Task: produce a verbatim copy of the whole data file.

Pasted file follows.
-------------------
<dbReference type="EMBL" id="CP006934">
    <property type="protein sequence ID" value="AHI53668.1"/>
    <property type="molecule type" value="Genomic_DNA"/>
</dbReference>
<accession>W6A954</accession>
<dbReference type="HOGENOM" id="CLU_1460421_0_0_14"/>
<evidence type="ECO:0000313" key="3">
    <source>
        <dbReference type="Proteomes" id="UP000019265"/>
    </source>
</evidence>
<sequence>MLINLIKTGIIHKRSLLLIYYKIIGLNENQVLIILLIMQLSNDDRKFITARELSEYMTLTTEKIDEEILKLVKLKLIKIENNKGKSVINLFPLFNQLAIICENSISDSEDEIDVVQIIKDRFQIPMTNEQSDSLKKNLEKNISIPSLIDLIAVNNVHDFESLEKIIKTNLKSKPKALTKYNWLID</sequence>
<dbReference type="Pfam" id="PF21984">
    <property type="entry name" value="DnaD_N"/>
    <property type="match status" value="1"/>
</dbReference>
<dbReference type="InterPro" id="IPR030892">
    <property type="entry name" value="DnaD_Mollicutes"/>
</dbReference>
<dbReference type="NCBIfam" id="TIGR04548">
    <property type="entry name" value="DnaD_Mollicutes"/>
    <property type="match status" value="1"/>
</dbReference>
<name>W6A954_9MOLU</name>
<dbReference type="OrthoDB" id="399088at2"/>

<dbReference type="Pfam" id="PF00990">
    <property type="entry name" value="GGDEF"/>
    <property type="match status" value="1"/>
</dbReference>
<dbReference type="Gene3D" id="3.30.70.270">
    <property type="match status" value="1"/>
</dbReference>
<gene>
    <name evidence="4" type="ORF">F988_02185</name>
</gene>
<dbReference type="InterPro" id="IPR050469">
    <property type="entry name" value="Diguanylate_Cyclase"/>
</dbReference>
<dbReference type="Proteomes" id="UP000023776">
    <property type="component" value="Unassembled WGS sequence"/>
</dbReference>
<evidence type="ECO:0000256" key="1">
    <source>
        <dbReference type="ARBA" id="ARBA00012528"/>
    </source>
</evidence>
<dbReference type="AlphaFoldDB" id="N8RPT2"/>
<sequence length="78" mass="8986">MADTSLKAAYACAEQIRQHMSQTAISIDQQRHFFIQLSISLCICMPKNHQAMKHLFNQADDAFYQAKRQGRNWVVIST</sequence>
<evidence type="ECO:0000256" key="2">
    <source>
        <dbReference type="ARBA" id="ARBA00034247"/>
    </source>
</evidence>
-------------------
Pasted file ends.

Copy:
<dbReference type="EMBL" id="CP006934">
    <property type="protein sequence ID" value="AHI53668.1"/>
    <property type="molecule type" value="Genomic_DNA"/>
</dbReference>
<accession>W6A954</accession>
<dbReference type="HOGENOM" id="CLU_1460421_0_0_14"/>
<evidence type="ECO:0000313" key="3">
    <source>
        <dbReference type="Proteomes" id="UP000019265"/>
    </source>
</evidence>
<sequence>MLINLIKTGIIHKRSLLLIYYKIIGLNENQVLIILLIMQLSNDDRKFITARELSEYMTLTTEKIDEEILKLVKLKLIKIENNKGKSVINLFPLFNQLAIICENSISDSEDEIDVVQIIKDRFQIPMTNEQSDSLKKNLEKNISIPSLIDLIAVNNVHDFESLEKIIKTNLKSKPKALTKYNWLID</sequence>
<dbReference type="Pfam" id="PF21984">
    <property type="entry name" value="DnaD_N"/>
    <property type="match status" value="1"/>
</dbReference>
<dbReference type="InterPro" id="IPR030892">
    <property type="entry name" value="DnaD_Mollicutes"/>
</dbReference>
<dbReference type="NCBIfam" id="TIGR04548">
    <property type="entry name" value="DnaD_Mollicutes"/>
    <property type="match status" value="1"/>
</dbReference>
<name>W6A954_9MOLU</name>
<dbReference type="OrthoDB" id="399088at2"/>

<dbReference type="Pfam" id="PF00990">
    <property type="entry name" value="GGDEF"/>
    <property type="match status" value="1"/>
</dbReference>
<dbReference type="Gene3D" id="3.30.70.270">
    <property type="match status" value="1"/>
</dbReference>
<gene>
    <name evidence="4" type="ORF">F988_02185</name>
</gene>
<dbReference type="InterPro" id="IPR050469">
    <property type="entry name" value="Diguanylate_Cyclase"/>
</dbReference>
<dbReference type="Proteomes" id="UP000023776">
    <property type="component" value="Unassembled WGS sequence"/>
</dbReference>
<evidence type="ECO:0000256" key="1">
    <source>
        <dbReference type="ARBA" id="ARBA00012528"/>
    </source>
</evidence>
<dbReference type="AlphaFoldDB" id="N8RPT2"/>
<sequence length="78" mass="8986">MADTSLKAAYACAEQIRQHMSQTAISIDQQRHFFIQLSISLCICMPKNHQAMKHLFNQADDAFYQAKRQGRNWVVIST</sequence>
<evidence type="ECO:0000256" key="2">
    <source>
        <dbReference type="ARBA" id="ARBA00034247"/>
    </source>
</evidence>